I did try a smattering of cooking blog recipes, only to have most of them come up short, too. This Veggie Packed Buddha Bowl from Tasty looks so lovely, right?

Alas, it wasn't to my liking. The dressing was too mustard-y and I didn't enjoy the clash of cold uncooked vegetables with warm chicken. Since I do enjoy a good Buddha bowl recipe, I moved on to try these Beef and Broccoli Buddha Bowls from The Kitchn. I love a good miso dressing, but this was a weird tasting combo...
Not bad, but not so great we'd cook it again. 
There was one hit with the whole family, this Pasta with No-Cook Tomato Sauce from Erica Julson was a perfect meal in the summer months, easy, and tasty!
And I have been loving this Curried Tofu Salad from Budget Bytes that has been an easy and filling lunch staple.
We did fair amount of dining out over the summer, especially with our fun family Fridays and road tripping, so I have to give a shout out to the best fish n' chips I've ever had at Front Street Grill in Coupeville.
And the Mac n' Cheese Logs (YES) with spicy ketchup from Aslan Brewery in Bellingham. Drool.
I have a few cookbooks on hold at the library, so hopefully I'll have one worth reviewing soon! 

10.04.2018

Books I Read in September

Convenience Store Woman by Sayaka Murata
This was a unique little volume written from the perspective of a character who has Asperger's and how her life revolves around her dedication to her work at a convenience store. It's fascinating food for thought on our actions, the life we lead, and how it relates to societal expectations. How different is someone who intentionally imitates others in order to fit in, versus those of us that just do so subconsciously? The cover is somewhat deceiving, as it conveys light and happy and this was more of a stark and contemplative read.

Tell Me More: Stories About the 12 Hardest Things I'm Learning to Say by Kelly Corrigan
Kelly Corrigan is my new auto-read author. I have read (on audiobook) two of her books this year and are both absolutely five star worthy. (You can find my review for Glitter and Glue here.) I highly recommend her stuff on audio to process the full range of emotions. I feel like Corrigan can see right into my heart. It’s as if she has a manual for LIFE and is translating it for us all in the most relatable stories. Tell Me More is good reminder to listen, to give yourself grace, to show up for those you love, and cherish them in the short time that we have. In a recent episode of the What Should I Read Next podcast, Anne Bogel included it in a very short list of books she would want everyone to read. I echo this sentiment tenfold.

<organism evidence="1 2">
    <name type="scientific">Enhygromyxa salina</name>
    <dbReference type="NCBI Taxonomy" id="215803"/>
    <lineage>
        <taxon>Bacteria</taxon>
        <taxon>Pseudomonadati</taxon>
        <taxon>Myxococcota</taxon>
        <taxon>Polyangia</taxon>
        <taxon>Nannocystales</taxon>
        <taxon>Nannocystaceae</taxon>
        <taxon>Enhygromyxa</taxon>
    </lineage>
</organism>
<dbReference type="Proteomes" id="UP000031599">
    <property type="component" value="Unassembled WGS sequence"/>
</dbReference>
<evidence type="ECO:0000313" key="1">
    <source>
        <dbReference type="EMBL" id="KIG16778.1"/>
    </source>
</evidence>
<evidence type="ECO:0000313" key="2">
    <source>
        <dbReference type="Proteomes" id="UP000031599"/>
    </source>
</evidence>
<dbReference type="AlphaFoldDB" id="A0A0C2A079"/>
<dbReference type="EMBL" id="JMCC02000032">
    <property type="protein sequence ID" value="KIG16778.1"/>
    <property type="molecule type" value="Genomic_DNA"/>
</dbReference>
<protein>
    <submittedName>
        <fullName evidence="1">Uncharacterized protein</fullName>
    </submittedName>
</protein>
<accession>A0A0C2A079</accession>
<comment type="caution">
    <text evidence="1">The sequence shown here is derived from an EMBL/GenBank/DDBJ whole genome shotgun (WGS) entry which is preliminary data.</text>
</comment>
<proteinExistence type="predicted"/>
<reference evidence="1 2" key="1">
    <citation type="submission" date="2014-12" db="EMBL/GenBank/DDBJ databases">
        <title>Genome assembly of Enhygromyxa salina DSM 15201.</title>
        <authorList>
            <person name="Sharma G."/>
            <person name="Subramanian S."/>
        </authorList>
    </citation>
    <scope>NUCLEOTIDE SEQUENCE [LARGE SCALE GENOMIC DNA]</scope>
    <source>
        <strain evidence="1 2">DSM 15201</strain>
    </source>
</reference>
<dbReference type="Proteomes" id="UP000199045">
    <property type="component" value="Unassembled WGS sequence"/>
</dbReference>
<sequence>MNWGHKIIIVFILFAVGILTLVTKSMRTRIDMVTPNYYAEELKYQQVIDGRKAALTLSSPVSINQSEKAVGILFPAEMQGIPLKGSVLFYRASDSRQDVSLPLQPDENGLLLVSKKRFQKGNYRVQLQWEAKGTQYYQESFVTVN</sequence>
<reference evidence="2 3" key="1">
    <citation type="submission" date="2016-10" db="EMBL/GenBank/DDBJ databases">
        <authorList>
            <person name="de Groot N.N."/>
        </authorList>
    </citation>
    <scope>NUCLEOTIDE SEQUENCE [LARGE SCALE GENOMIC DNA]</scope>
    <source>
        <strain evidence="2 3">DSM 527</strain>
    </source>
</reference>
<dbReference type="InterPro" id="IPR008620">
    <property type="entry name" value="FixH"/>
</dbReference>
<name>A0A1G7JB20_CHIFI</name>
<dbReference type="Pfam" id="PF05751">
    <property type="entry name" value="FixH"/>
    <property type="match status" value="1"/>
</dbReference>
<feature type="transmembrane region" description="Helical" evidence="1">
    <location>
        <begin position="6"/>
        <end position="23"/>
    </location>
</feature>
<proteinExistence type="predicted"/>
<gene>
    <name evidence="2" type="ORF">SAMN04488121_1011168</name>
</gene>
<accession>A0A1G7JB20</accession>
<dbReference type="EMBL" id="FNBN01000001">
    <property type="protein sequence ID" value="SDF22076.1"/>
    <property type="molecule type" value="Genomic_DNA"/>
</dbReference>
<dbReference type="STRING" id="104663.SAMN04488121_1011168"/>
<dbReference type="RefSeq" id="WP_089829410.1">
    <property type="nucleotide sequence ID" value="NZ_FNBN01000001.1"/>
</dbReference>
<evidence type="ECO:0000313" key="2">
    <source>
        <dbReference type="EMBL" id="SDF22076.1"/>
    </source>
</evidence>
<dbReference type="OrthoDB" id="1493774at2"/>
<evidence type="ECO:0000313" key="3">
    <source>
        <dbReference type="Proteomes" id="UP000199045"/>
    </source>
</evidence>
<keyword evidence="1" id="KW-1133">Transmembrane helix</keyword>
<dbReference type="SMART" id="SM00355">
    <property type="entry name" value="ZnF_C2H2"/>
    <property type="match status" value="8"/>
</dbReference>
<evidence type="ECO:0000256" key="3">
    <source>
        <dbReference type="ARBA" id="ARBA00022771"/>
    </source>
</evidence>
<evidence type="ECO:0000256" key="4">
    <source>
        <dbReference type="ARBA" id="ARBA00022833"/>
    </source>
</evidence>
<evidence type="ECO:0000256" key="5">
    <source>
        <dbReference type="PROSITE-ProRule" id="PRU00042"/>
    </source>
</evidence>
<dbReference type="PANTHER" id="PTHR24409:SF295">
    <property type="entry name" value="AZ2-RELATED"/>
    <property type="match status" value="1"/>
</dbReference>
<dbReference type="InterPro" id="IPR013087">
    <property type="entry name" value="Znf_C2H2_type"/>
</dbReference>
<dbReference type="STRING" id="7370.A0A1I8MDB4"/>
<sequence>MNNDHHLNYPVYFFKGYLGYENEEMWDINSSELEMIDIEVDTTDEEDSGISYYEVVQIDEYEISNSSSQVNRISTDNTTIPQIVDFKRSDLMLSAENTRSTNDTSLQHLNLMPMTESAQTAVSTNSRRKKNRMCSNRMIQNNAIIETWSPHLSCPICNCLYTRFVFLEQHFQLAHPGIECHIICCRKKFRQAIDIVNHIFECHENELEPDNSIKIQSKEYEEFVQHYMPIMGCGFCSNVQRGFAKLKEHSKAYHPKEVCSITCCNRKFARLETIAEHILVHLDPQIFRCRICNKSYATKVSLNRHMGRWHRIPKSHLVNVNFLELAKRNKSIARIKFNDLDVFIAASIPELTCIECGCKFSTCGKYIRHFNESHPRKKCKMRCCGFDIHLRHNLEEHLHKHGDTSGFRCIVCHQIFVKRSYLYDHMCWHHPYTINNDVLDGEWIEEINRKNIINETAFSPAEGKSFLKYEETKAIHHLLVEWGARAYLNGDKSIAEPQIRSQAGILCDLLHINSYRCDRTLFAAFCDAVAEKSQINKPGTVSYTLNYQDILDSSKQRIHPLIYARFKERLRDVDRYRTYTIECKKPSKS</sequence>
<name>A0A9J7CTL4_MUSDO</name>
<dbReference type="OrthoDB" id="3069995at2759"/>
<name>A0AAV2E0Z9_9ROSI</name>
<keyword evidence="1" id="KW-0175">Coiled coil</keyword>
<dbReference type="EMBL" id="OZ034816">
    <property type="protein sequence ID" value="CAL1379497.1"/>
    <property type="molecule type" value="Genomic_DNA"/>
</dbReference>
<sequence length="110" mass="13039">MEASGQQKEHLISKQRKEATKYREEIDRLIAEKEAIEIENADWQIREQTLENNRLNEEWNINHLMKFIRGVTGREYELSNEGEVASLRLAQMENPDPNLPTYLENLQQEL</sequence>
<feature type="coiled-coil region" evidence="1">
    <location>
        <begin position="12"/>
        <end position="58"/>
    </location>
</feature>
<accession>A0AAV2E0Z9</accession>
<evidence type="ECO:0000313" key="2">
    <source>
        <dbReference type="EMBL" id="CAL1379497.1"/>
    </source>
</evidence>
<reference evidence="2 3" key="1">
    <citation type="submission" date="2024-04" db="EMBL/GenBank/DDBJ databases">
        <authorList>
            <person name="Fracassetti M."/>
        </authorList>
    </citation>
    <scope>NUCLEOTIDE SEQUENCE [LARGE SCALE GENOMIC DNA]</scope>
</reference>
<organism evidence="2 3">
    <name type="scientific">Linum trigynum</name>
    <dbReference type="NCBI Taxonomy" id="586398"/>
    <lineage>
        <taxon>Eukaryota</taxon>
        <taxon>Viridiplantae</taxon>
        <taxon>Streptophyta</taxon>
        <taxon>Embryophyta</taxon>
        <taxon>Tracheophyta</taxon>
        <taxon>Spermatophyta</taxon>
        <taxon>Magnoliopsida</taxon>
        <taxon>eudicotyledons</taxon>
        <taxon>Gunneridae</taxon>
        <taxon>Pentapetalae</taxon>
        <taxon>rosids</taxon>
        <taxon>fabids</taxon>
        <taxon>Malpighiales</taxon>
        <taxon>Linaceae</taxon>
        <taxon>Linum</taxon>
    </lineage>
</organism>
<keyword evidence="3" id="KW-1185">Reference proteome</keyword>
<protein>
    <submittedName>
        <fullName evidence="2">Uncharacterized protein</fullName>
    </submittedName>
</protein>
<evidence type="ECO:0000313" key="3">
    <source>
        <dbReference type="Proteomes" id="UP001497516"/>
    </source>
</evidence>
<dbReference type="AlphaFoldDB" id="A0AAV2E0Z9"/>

The Fourteenth of September by Rita Dragonette
I was excited to receive this complimentary review copy from JKS Communications and She Writes Press, and to try a debut author with an independent publisher. Alas, this was not the book for me. I felt ambivalent about the main character and there weren't any relatable moments for me to connect with her. I can't imagine the pressure and the situation for college students during the Vietnam War, so perhaps it's a generational gap. Indeed, the Goodreads reviews on this one are off the charts - so your mileage may vary! 

When Breath Becomes Air by Paul Kalanithi
This young neurosurgeon's account (published posthumously) of being diagnosed with cancer was a tearjerker, obviously, but ultimately hopeful. I loved the crossover of faith and science. Sort of supporting my own personal feeling that the belief in miracles of science, of our biology, is a type of spirituality. It would seem that Kalanithi's decision to become a neurosurgeon had more to do with humanity and exploring the soul than just being a doctor and helping others. Thinking about what makes us who we are, and how amazing the human brain is, was absolutely fascinating and gave me so much food for thought.
I wrote a bit more about it here.

The Book of Joy by Dalai Lama and Desmond Tutu
I listened to this audiobook after reading When Breath Becomes Air, and it felt serendipitous. I'm not usually a fan of self-help like books, but the former made me more open to the teachings of Tutu and the Dalai Lama. They are obviously of different faiths, are welcoming of all religions, and agree that science is intertwined with our spirituality. The ways in which they support the '8 pillars of joy' with such intriguing scientific facts is so compelling. For example, people who have a more self-centered perspective and use mostly personal pronouns ( I/me/mine instead of we/us/ours) run more risk of heart attack, and fatal ones. Apparently it's more of an indicator than smoking, high blood pressure or high cholesterol! Or that holding grudges increases stress, and that even just THINKING about forgiving someone lowers stress levels. So much good stuff. Also, the pair are adorable and entertaining, always joking with each other, and they have the funniest of idiosyncrasies (Tutu loving rum and Coke, and switching to Coke Zero to ingest less sugar made me smile). Again, I wrote a bit more about this here.

CIRCE by Madeline Miller
This book sat on my shelves unread for many months. I kept pushing it down the list because I was afraid that despite the awesome reviews that it might not be my kind of book. Oh, man, how wrong I was! If the descriptor 'for fans of Greek mythology' might have signaled 'stuffy and cerebral' to you as well, fear not. Miller's prose is indeed smartly written, but in an accessible way. It reminded me that I did indeed enjoy my college Freshman year lecture class and the ol' book: Mythology and You. The stories have stood the test of time for good reason: they are gripping material! Miller takes it further with her simple and powerful prose, yes. But she also made me empathize and identify with the struggles of a fiercely independent goddess, especially once Circe becomes a mother. From the incessant crying of babyhood, to letting her baby fly the nest, her story felt so deeply human and real. A favorite quote: